Colorado voters have rejected a proposal to raise taxes on adult-use cannabis in the state from 15% to 20% as part of a plan to create an independent education agency, Denver Business Journal reports. Proponents of the proposition conceded at 8:30 p.m. Tuesday when polls showed 54% of voters had voted no on the plan.
With 86% of precincts reporting, the margin had not changed significantly, with 54.5% of voters rejecting the initiative and 45.5% in support, according to Ballotpedia tracking.
Opponents of the plan included teachers’ unions, the cannabis industry, and some anti-tax conservatives who argued that the measure would create a new bureaucracy that would possibly be unconstitutional.
Marijuana Industry Group Executive Director Truman Bradley said he was glad cannabis businesses “will not be footing the bill for new projects that provide no accountability or transparency to voters.”
“Tonight, Colorado voters made clear that they are not willing to raise taxes at the expense of cannabis patients and consumers for special interests that don’t benefit the majority of Coloradans.” — Bradley via Denver Business Journal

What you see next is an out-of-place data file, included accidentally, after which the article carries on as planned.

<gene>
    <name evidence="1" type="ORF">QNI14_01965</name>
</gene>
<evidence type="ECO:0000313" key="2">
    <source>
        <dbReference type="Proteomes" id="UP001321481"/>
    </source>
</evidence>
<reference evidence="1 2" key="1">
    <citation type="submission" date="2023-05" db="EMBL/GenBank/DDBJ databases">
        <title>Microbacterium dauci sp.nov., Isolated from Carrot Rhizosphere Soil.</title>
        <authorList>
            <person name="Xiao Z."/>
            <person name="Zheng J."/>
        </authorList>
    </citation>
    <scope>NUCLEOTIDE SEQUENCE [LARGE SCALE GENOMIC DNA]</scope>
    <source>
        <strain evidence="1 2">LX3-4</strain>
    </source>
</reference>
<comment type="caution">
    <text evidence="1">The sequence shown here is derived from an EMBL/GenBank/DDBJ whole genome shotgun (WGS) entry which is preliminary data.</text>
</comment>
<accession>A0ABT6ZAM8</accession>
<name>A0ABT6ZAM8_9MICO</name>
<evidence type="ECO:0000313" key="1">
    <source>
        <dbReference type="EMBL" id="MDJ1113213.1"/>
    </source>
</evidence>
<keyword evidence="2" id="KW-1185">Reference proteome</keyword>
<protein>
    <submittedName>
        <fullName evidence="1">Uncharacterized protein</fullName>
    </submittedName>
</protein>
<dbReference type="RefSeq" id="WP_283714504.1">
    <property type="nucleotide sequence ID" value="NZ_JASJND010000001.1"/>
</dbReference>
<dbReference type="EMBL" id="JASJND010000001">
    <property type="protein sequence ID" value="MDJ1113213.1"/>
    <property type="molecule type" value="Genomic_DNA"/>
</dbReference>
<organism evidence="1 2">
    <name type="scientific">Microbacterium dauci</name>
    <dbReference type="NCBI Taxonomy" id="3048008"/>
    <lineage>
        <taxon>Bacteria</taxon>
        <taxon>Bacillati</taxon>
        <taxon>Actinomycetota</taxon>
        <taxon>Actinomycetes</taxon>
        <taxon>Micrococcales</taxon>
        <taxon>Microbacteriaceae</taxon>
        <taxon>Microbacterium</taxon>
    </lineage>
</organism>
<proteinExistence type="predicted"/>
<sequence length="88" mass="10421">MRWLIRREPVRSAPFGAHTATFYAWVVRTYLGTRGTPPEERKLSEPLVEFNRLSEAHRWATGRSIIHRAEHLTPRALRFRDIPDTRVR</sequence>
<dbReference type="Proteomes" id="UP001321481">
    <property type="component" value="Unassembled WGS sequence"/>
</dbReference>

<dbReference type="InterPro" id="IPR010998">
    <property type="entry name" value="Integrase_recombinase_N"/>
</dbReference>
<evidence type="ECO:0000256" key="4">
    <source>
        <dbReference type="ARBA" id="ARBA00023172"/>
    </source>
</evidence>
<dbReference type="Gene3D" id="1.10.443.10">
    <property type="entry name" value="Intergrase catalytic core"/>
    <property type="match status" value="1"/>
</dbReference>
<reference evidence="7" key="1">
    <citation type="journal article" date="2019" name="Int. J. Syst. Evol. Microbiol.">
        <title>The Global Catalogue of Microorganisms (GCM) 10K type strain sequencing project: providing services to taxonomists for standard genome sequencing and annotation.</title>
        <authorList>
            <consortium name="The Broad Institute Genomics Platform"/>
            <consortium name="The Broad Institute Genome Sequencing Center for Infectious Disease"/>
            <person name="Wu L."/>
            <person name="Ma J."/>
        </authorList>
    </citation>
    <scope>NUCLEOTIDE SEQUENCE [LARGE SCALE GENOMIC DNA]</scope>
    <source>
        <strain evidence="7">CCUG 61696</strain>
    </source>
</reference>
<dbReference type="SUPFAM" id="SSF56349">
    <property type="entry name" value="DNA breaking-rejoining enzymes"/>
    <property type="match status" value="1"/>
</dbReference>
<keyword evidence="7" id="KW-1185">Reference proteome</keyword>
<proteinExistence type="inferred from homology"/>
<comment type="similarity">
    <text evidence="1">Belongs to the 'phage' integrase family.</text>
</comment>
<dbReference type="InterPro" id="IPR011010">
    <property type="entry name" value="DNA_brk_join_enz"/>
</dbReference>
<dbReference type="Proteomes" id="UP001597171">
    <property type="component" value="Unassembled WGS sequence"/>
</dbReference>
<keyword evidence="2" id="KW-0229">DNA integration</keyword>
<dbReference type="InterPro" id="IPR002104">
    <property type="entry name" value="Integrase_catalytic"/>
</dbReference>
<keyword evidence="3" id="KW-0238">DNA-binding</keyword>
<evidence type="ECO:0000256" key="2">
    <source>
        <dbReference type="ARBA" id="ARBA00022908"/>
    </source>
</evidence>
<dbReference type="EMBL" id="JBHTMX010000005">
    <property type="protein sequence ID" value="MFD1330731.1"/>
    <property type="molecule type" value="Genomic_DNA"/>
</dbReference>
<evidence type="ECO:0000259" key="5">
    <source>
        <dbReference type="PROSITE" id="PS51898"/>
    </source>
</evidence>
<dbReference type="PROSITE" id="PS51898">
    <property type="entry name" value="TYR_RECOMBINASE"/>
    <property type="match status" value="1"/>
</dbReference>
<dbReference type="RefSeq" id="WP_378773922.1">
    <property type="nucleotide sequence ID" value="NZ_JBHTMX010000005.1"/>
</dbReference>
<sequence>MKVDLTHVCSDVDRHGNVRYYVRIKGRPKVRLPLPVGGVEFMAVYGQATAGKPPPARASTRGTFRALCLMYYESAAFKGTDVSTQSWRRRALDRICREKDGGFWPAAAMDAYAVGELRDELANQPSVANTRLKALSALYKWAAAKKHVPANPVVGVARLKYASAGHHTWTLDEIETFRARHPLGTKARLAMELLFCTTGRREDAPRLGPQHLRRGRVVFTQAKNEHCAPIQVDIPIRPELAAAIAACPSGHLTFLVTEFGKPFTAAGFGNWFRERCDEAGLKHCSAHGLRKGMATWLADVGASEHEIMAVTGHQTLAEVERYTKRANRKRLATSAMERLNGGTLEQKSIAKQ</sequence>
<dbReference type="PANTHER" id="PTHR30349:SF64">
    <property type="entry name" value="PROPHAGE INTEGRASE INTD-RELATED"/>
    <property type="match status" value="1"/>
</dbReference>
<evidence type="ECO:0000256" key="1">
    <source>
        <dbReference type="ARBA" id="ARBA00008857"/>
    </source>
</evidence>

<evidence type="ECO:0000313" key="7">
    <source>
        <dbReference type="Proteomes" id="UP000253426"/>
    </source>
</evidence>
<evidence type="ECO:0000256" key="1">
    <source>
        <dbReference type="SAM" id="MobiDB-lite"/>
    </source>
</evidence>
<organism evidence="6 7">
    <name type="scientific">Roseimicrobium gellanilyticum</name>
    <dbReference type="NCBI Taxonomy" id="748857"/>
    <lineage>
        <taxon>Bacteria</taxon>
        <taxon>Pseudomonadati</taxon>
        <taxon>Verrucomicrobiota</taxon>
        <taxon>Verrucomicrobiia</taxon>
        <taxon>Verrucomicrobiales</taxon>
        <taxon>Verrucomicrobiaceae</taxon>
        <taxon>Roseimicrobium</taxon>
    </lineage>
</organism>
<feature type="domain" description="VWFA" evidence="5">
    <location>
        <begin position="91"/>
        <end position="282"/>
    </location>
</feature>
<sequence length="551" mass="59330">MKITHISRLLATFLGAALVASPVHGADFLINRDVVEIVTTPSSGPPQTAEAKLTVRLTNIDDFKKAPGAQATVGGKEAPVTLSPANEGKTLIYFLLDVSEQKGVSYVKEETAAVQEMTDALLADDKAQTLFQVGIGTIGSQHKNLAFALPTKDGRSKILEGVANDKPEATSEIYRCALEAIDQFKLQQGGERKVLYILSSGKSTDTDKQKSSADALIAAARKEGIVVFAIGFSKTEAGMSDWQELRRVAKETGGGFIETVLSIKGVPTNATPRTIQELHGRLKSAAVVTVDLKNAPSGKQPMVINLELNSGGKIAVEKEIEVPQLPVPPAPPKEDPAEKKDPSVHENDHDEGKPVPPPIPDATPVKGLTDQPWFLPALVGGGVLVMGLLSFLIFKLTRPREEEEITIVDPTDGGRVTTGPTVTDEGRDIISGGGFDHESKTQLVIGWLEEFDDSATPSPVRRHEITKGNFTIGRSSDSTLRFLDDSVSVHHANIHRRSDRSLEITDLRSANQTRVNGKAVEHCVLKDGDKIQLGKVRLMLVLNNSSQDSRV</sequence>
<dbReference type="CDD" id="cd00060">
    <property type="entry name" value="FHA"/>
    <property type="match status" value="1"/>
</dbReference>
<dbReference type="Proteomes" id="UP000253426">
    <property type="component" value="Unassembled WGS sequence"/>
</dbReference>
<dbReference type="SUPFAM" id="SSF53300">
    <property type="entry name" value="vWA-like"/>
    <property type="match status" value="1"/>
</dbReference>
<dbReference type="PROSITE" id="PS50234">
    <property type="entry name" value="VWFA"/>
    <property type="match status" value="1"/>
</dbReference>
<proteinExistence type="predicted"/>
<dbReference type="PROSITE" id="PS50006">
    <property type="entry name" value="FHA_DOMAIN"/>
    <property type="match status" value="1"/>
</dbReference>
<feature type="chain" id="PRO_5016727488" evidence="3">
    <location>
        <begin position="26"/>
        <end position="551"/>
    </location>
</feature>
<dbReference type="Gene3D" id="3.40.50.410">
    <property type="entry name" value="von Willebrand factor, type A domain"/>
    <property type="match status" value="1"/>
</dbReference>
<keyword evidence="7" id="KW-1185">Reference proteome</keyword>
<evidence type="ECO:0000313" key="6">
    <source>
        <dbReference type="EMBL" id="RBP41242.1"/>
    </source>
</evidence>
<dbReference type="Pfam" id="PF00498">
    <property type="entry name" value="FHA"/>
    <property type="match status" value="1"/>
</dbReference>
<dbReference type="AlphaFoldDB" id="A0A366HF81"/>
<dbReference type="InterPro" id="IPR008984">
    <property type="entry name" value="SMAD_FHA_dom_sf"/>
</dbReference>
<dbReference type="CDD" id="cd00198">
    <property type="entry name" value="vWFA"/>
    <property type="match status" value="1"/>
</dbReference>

The measure would have allocated $1,500 per student in aid that proponents said would help children’s education which was negatively impacted by the ongoing coronavirus pandemic. Curtis Hubbard, Yes on Prop 119 spokesperson, said that the proposition’s defeat means education outcomes in the state “will likely continue to get worse before it gets better.”
“The significant gap in achievement between students from wealthy families and their low-income peers has been an unfortunate educational outcome in Colorado for years,” he said in a statement. “Access to affordable, quality after-school education services is not a possibility for many families living in Colorado — and we will work with anyone who has a better idea on how to tackle the problem.”
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